I remember the first time I set foot in the Alamo about 21 years ago. The place seemed almost too small for the import of what had taken place there. It certainly seems too peaceful. Yet the words and deeds of these men of great mettle will reverberate like ripples on the surface of a pond for the remainder of the days of our civilization. Today I consider this, and I hope you will, too.
William Travis was Lt. Col. of the Texian forces and commander of the Republic of Texas forces, and was 26 when he died at the Alamo.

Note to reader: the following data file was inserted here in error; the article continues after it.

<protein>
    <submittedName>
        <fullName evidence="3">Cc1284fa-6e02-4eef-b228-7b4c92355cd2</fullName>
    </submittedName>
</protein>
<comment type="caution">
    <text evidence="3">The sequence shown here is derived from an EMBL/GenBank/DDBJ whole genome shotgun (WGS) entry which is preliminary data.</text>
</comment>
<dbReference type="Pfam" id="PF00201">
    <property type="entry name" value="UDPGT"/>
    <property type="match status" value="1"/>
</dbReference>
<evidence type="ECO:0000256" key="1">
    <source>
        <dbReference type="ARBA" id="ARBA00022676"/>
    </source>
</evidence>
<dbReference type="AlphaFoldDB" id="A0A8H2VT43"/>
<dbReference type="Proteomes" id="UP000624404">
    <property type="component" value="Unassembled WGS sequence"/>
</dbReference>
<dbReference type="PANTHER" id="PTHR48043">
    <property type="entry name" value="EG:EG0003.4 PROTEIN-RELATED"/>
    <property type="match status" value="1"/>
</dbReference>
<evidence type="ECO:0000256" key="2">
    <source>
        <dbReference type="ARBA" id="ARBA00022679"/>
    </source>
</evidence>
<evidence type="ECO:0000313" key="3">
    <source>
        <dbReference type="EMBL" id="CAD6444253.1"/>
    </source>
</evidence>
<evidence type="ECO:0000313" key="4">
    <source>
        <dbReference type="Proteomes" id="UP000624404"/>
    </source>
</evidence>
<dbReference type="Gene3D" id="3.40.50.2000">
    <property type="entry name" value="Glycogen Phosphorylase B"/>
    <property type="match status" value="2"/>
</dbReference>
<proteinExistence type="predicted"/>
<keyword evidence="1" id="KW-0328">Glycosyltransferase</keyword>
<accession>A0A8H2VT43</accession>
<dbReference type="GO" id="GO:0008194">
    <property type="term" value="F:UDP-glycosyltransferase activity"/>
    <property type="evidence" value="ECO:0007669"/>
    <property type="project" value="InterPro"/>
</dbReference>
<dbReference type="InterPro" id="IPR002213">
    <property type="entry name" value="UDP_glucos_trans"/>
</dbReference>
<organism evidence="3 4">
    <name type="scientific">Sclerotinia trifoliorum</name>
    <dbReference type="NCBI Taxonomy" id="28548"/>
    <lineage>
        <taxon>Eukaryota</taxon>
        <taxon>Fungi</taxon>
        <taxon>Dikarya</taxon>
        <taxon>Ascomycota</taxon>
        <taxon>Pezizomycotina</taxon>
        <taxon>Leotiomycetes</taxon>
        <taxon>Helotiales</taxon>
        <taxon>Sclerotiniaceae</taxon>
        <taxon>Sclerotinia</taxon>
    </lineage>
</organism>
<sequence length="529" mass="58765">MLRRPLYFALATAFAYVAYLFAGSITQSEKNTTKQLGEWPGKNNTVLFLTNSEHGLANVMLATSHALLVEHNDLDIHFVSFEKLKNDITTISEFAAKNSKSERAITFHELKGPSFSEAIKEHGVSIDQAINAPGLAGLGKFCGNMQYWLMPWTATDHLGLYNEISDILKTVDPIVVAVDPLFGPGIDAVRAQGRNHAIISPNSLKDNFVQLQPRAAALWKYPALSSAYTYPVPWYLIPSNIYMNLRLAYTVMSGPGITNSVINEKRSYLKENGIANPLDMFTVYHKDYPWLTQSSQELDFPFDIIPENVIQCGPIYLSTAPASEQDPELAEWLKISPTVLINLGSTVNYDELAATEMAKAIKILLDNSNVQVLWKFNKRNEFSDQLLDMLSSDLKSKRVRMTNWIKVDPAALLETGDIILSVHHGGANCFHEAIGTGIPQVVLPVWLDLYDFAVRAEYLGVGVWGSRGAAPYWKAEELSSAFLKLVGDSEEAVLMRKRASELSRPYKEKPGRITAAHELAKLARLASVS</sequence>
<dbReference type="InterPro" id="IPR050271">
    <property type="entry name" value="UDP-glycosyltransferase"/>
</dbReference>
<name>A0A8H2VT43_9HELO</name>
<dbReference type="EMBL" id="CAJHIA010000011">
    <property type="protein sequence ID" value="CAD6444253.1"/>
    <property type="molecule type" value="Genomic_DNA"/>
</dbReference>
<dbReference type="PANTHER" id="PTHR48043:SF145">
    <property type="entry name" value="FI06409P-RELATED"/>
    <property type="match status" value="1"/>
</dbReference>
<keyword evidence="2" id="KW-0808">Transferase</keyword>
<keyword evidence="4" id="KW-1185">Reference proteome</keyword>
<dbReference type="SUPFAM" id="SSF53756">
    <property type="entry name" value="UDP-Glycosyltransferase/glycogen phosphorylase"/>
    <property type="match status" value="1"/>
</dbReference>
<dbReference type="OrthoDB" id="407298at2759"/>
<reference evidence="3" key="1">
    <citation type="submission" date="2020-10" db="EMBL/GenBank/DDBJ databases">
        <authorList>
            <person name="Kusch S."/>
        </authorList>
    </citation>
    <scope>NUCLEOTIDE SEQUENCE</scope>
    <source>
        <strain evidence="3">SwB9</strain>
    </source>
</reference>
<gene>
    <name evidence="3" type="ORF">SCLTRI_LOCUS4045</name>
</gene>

There is a legend that, one to three days before the final Mexican assault, Travis gathered all of the Alamo's defenders in the main plaza of the fort. Announcing that reinforcements would not be forthcoming, Travis unsheathed his sword and drew a line in the dirt. He then told those men who were willing to stay and die with him to cross the line; those who wanted to leave could do so without shame. Most of the Alamo's defenders subsequently crossed the line, leaving only two men behind. One soldier, Bowie, was confined to a cot with typhoid, but asked to be carried across the line. The other was a French veteran of the Napoleonic Wars named Moses Rose. Rose, who later declared, "By God, I wasn't ready to die," scaled a wall that night and escaped, thus preserving the story of Travis's line in the sand. This account was told by Rose to numerous people later in his life.